A FORMER community council chairman embroiled in a twinning row hailed an EU-funded trip for young people indicating it should replace "outdated" arrangements.

Pontypool community councillor Giles Davies heaped praised on the initiative which saw four young volunteers from Torfaen go on an “amazing” 12-year cultural exchange trip to France paid for by Erasmus last month.

They joined peers from France, Germany and Spain as part of a drive to bring together European young people and break down national stereotypes.

Mr Davies spoke out after Pontypool Community Council decided to stop taking financial responsibility for the funding of twinning activities in Pontypool due to “unjustifiable” costs in the last year.

Twinning cost the community council close to £20,000 last year, though they received a £12,500 EU grant.

Mr Davies stood down as its chairman earlier this year after having attacked the twinning arrangements, saying the amounts spent were “ridiculous” and funding should come from grants rather than taxpayers.

He told the Free Press yesterday [August 12]: “In my opinion this is what should replace the outdated twinning which is practised by many community and town councils.

“Twinning was good in its day but things have moved on.

“I’d rather send disadvantaged youngsters on trips rather than councillors.

“I can afford it myself. A lot of youngsters can’t do that. When I saw that scheme I thought it was a really good idea.”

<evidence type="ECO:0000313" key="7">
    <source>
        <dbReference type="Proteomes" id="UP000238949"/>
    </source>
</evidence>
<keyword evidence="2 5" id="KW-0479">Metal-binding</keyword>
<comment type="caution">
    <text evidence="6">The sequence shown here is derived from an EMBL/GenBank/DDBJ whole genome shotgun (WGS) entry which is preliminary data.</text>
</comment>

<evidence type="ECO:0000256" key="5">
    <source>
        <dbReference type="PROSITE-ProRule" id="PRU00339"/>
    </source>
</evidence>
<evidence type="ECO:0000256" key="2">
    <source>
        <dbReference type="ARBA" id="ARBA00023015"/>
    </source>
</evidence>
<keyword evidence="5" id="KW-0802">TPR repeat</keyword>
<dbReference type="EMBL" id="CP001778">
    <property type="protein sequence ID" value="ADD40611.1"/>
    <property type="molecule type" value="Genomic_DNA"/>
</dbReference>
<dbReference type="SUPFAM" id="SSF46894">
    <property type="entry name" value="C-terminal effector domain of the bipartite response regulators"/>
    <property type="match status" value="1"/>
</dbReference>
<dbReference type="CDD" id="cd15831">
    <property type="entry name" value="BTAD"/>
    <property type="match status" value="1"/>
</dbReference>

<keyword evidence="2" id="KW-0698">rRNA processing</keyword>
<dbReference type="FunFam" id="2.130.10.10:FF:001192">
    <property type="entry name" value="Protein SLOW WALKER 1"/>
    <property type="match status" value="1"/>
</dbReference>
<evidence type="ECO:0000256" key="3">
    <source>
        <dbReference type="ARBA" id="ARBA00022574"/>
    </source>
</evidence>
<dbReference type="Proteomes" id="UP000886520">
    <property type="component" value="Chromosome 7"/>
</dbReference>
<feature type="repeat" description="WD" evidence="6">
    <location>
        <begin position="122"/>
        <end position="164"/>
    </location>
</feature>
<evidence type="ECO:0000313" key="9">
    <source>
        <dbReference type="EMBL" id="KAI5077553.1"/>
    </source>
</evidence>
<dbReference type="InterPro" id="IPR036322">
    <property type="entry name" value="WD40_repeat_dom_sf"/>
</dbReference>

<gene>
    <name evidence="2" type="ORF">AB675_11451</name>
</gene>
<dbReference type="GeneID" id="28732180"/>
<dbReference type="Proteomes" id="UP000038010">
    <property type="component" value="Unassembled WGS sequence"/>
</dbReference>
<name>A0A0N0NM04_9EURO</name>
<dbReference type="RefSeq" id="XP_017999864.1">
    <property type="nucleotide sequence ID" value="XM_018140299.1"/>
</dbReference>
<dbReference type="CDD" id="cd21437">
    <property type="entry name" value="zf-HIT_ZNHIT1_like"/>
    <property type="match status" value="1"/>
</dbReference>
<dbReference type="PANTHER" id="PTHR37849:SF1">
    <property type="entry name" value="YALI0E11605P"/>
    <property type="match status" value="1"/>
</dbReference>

UK charity the Community Service Volunteers organised the trip to Aspet, south of France, through the European funded Erasmus+ programme.

One of the students, Ryhs Baldwin, 15, said: “This has been an amazing volunteering experience and something I will not forget.

“I have learnt a great deal from other young people which has helped me to better understand our European neighbours and understand the role of the European Union.”

Pontypool Twinning Association chairman Maurice Morgan welcomed the initiative but stressed it did not cater for every age group in Pontypool.

Mr Morgan, 65, said yesterday: “I am in favour of any organisation that is prepared to take youngsters abroad.

“Travelling is an eye opener. There is an educational aspect, you see other cultures and experience other places. It’s wonderful.

“But it doesn’t represent the whole community of Pontypool. It doesn’t cover every scenario."